Four Marian Songs (2006) by Roger Bourland

February 28, 2007

maria.jpg

This was one of the pieces premiered last Thursday (2/22/2007).

FOUR MARIAN SONGS (1999/2006)
Music by Roger Bourland, Words by William MacDuff

1. Santa Maria

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2. Zdravo Marija

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3. Lamentation

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4. The Pilgrims’ Song

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Juliana Gondek, soprano
Judith Hansen, piano

Notes:
These songs were taken from the two-hour ROSARIUM, A DRAMA FOR CHORUS and ORCHESTRA (1999). The work explores two Marian apparitions, the first in Mexico (Juan Diego and Our Lady of Guadalupe), and the second in Medjugorje, Bosnia Herzegovina.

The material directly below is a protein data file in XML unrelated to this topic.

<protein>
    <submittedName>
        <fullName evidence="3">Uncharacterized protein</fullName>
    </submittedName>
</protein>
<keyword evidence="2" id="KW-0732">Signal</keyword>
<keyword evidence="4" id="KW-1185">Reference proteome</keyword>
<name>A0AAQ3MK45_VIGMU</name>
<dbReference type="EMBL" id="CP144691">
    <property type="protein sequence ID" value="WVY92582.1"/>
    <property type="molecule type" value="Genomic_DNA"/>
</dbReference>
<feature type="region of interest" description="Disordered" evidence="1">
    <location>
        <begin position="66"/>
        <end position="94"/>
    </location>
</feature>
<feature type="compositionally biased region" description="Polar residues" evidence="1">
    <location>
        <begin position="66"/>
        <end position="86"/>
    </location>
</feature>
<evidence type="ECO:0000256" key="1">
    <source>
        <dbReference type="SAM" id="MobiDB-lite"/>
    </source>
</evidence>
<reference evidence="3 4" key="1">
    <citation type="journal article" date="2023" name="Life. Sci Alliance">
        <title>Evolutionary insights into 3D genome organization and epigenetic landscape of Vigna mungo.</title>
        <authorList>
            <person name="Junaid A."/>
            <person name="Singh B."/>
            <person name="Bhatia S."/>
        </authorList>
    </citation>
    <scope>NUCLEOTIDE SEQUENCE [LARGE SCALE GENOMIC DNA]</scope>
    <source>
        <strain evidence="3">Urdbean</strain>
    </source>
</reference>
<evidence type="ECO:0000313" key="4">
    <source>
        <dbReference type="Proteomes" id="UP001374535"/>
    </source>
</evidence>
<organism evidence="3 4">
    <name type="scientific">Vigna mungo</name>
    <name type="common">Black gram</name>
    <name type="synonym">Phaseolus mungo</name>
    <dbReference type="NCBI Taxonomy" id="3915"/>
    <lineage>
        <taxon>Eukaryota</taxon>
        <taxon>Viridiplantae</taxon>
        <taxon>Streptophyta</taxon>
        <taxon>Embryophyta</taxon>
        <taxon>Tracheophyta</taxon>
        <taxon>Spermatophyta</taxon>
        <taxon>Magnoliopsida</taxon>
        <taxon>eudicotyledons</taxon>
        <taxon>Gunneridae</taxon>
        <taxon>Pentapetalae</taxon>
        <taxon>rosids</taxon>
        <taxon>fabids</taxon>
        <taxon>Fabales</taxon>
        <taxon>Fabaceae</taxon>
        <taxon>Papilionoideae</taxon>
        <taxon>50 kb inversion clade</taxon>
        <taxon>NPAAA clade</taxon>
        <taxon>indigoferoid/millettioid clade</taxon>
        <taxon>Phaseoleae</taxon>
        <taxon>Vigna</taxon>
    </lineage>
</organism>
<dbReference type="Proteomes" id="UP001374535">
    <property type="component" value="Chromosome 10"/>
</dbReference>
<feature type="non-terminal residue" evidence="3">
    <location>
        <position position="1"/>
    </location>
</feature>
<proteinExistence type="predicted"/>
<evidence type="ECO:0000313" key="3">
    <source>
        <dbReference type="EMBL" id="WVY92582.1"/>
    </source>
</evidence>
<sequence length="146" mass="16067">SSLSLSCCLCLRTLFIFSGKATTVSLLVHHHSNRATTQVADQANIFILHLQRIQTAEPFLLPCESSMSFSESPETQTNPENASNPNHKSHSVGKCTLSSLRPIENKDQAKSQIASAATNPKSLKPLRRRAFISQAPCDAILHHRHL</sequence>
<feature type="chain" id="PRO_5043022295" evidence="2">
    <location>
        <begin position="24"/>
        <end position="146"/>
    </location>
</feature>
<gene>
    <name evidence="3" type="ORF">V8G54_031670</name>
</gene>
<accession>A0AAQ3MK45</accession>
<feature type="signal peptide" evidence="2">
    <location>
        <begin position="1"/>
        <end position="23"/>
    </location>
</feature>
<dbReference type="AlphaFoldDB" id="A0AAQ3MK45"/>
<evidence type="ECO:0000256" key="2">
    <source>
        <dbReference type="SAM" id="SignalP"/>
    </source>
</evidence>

SANTA MARIA

Santa María,
madre del mundo viejo,
madre del mundo nuevo,
del indio y
también del conquistador.

Contigo haremos
al Tepeyac un templo.
Contigo haremos
el canto y la flor.

Santa María,
somos el pueblo tuyo,
somos los mexicanos.
Envuélvanos
en la tilma de tu amor.

ZDRAVO MARIJO

Zdravo Marijo,
milosti puna,
Gospodin s Tobom,
blagoslovljena
Ti medju zenama,
I blagoslovljen
plod utrobe Tvoje: Isus.

Sveta Marijo,
Majko Bozja,
moli za nas grjesnike
sada I na cas smrti nase.
Amen.

[Hail Mary, full of grace, the Lord is with thee.
Blessed art thou amongst women and blessed is the fruit of thy womb Jesus.
Holy Mary, Mother of God, pray for us sinners, now and at the hour of our death. Amen.]

LAMENTATION